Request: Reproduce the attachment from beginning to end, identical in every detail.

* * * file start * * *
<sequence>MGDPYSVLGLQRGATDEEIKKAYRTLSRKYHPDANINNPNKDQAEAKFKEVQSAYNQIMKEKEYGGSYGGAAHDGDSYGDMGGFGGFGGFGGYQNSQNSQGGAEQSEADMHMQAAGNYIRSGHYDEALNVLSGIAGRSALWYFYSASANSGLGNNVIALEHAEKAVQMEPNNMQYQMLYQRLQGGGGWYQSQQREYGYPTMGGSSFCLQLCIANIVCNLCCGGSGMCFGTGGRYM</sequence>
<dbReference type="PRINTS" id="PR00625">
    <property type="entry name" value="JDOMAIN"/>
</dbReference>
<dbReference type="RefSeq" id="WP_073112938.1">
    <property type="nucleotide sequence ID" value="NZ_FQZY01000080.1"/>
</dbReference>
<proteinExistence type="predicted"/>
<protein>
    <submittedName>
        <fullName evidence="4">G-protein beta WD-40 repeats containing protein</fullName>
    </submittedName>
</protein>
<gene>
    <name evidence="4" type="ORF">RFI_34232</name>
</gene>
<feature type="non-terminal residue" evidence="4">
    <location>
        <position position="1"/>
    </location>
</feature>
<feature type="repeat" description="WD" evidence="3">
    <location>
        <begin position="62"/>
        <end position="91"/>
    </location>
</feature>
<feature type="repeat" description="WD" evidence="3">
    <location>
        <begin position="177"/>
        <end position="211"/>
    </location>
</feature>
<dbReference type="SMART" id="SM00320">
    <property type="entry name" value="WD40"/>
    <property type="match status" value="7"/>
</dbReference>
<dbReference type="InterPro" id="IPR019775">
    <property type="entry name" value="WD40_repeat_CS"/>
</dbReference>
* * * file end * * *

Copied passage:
<sequence>MGDPYSVLGLQRGATDEEIKKAYRTLSRKYHPDANINNPNKDQAEAKFKEVQSAYNQIMKEKEYGGSYGGAAHDGDSYGDMGGFGGFGGFGGYQNSQNSQGGAEQSEADMHMQAAGNYIRSGHYDEALNVLSGIAGRSALWYFYSASANSGLGNNVIALEHAEKAVQMEPNNMQYQMLYQRLQGGGGWYQSQQREYGYPTMGGSSFCLQLCIANIVCNLCCGGSGMCFGTGGRYM</sequence>
<dbReference type="PRINTS" id="PR00625">
    <property type="entry name" value="JDOMAIN"/>
</dbReference>
<dbReference type="RefSeq" id="WP_073112938.1">
    <property type="nucleotide sequence ID" value="NZ_FQZY01000080.1"/>
</dbReference>
<proteinExistence type="predicted"/>
<protein>
    <submittedName>
        <fullName evidence="4">G-protein beta WD-40 repeats containing protein</fullName>
    </submittedName>
</protein>
<gene>
    <name evidence="4" type="ORF">RFI_34232</name>
</gene>
<feature type="non-terminal residue" evidence="4">
    <location>
        <position position="1"/>
    </location>
</feature>
<feature type="repeat" description="WD" evidence="3">
    <location>
        <begin position="62"/>
        <end position="91"/>
    </location>
</feature>
<feature type="repeat" description="WD" evidence="3">
    <location>
        <begin position="177"/>
        <end position="211"/>
    </location>
</feature>
<dbReference type="SMART" id="SM00320">
    <property type="entry name" value="WD40"/>
    <property type="match status" value="7"/>
</dbReference>
<dbReference type="InterPro" id="IPR019775">
    <property type="entry name" value="WD40_repeat_CS"/>
</dbReference>